Eleven developed posts across nine consecutive days. I earned last night. I earned it good. More on Presidential Politics for America‘s successful night in a bit. For now, I need a post-caucus gimmick to carry me after a night of little sleep.
Iowa Caucuses Winners & Losers
(Evolving Iowa percentages here.)
Top Five Winners
5. The New Hampshire Primary: If Donald Trump won Iowa, we would have known the winners of both parties’ New Hampshire primaries. Now the Republican side is up for grabs. We’ll also see just how thoroughly Bernie Sanders can demolish Hillary Clinton in an effort to secure a big win after coming up painfully short in Iowa.
4. Hillary Clinton: I’m seeing a lot of Sanders spin that his potential less-than-one-percent loss, where he may have earned an equal amount of delegates as Clinton, was a great night for him, but don’t kid yourselves. He needed a victory. We’re going to get so sick of Sanders saying “basically a tie” in the next month. Clinton has a much clearer “Iowa” notch on her belt to reference the rest of the way for those keeping score at home. Moreover, while Sanders without question beat expectations as of last summer, we can’t forget that Sanders led seven different Iowa polls in the month of January. It was a winnable state for him. Remember, Iowa is the Democrats’ third most liberal/white state in the country.
Right in his wheel house. If he couldn’t win Iowa — a state with a high percentage of white, liberal activist Democrats — what makes us think he can win anything outside of New England? Whether this ends up being a narrow loss or tie, it hurts. While he might be able to pull off a Nevada win after a big New Hampshire result, we might be looking at just a couple victories for him in the Democratic Primary. I know it looks bad that Clinton won by less than a point, but she would have signed for that in a heartbeat if she were offered it on Monday morning.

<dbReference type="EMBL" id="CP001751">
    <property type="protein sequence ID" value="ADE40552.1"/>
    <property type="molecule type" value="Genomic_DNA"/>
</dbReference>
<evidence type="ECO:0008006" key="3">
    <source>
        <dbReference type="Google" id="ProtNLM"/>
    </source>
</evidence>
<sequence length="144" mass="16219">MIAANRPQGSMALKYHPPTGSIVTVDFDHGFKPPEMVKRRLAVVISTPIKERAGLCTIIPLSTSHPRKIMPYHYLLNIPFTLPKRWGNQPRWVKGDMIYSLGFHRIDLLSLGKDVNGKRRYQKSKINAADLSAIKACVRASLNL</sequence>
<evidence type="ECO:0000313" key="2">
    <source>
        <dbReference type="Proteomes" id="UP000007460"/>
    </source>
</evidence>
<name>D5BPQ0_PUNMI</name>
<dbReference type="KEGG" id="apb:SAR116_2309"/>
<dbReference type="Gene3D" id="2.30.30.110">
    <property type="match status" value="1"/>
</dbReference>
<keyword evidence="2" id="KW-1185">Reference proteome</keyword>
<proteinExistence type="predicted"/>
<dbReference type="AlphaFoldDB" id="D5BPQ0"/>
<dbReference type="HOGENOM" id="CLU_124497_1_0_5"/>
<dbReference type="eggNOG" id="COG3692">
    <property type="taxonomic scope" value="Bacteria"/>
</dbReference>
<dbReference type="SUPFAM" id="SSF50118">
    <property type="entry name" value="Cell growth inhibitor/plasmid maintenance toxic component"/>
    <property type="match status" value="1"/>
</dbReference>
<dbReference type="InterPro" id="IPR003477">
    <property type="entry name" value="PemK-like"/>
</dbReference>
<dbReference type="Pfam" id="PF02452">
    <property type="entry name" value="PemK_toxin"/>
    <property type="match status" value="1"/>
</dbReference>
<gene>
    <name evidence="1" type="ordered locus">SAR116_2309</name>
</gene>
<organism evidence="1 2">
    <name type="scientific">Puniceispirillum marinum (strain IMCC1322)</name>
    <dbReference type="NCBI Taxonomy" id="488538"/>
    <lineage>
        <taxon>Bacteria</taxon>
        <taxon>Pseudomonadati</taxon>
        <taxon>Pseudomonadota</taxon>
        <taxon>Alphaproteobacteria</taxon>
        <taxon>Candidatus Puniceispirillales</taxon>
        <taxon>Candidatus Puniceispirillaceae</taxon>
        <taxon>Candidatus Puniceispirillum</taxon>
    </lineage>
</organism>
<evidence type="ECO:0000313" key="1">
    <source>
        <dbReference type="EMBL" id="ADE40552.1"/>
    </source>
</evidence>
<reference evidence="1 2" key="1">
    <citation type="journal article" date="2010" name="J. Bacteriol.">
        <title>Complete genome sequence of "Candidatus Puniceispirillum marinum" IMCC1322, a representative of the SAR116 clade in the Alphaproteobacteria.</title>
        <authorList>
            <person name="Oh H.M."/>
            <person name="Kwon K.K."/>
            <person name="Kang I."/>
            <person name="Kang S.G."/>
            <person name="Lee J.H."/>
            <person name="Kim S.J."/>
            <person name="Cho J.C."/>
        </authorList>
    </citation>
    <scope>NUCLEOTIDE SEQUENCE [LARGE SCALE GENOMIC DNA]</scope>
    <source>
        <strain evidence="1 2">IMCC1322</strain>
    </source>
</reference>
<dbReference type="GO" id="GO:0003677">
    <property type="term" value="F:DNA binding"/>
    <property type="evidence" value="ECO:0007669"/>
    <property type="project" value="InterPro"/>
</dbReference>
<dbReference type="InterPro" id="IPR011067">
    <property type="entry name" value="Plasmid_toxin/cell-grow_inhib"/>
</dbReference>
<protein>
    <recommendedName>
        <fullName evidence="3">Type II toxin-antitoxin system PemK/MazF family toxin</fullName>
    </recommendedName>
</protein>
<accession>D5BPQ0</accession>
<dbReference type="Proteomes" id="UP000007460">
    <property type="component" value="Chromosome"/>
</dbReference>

3. Ted Cruz: Weird, the two technical winners last night did not qualify for the top two spots of PPFA’s winners. Hey, I don’t make the rules. Clinton didn’t qualify because it was such a narrow victory and potentially a delegate tie. Cruz didn’t because even though he certainly cleared expectations, it wasn’t by enough to earn a huge “Iowa bump.” Iowa was always Cruz Country, and he spent a lot time, money, and effort in order to win it. A three-point victory is nice, but he still only hit 27.7 percent of the vote. Furthermore, I don’t like some of the tactics his campaign used to win it, including the “voting violation” mailer and apparently starting the rumor that Ben Carson was suspending his campaign in order to poach the good doctor’s voters. As a result of all this, I don’t think Cruz plays well, despite his win, in most areas of the country. Still, he did further his case in South Carolina and across the SEC Primary states. If I were him, while Trump and Rubio spend the next week duking it out in New Hampshire, Cruz should get a head start in South Carolina, where he can try to get the leg up before it hosts a bruising three-way brawl between them.
That was Sunday morning. On Monday afternoon, I made my long-term Republican Primary predictions, where I pointed out that Rubio would be the Republican nominee after a strong third place finish in Iowa set up the rest of his run. And now, after landing just one point behind Trump’s second place finish (with an equal amount of projected delegates, no less), his chances at the nomination look fantastic.
So yeah, I’m feeling pretty, pretty good right now, which is a long ways away from how I felt on Sunday morning.
1. Marco Rubio: In one night, the most likely “runaway nominee” baton was passed from Donald Trump to Marco Rubio. I’m still holding out hope for a brokered convention, but now a much more likely scenario is that Rubio runs away with this thing. This strong third in Iowa sets up a top two with Trump in New Hampshire. He’ll then continue his “candidate on the rise” narrative into South Carolina, where he was already third before this success and just received the endorsement of its popular junior senator, Tim Scott. By then, Rubio’s establishment rivals might drop out after finishing behind Rubio in New Hampshire, meaning Rubio will consolidate the establishment vote as Cruz, thanks to his Iowa win, can split the anti-establishment vote with Trump. Third in Iowa, second in New Hampshire, and then maybe first in South Carolina. This is Rubio’s “3-2-1” strategy, and last night it got off to the perfect start.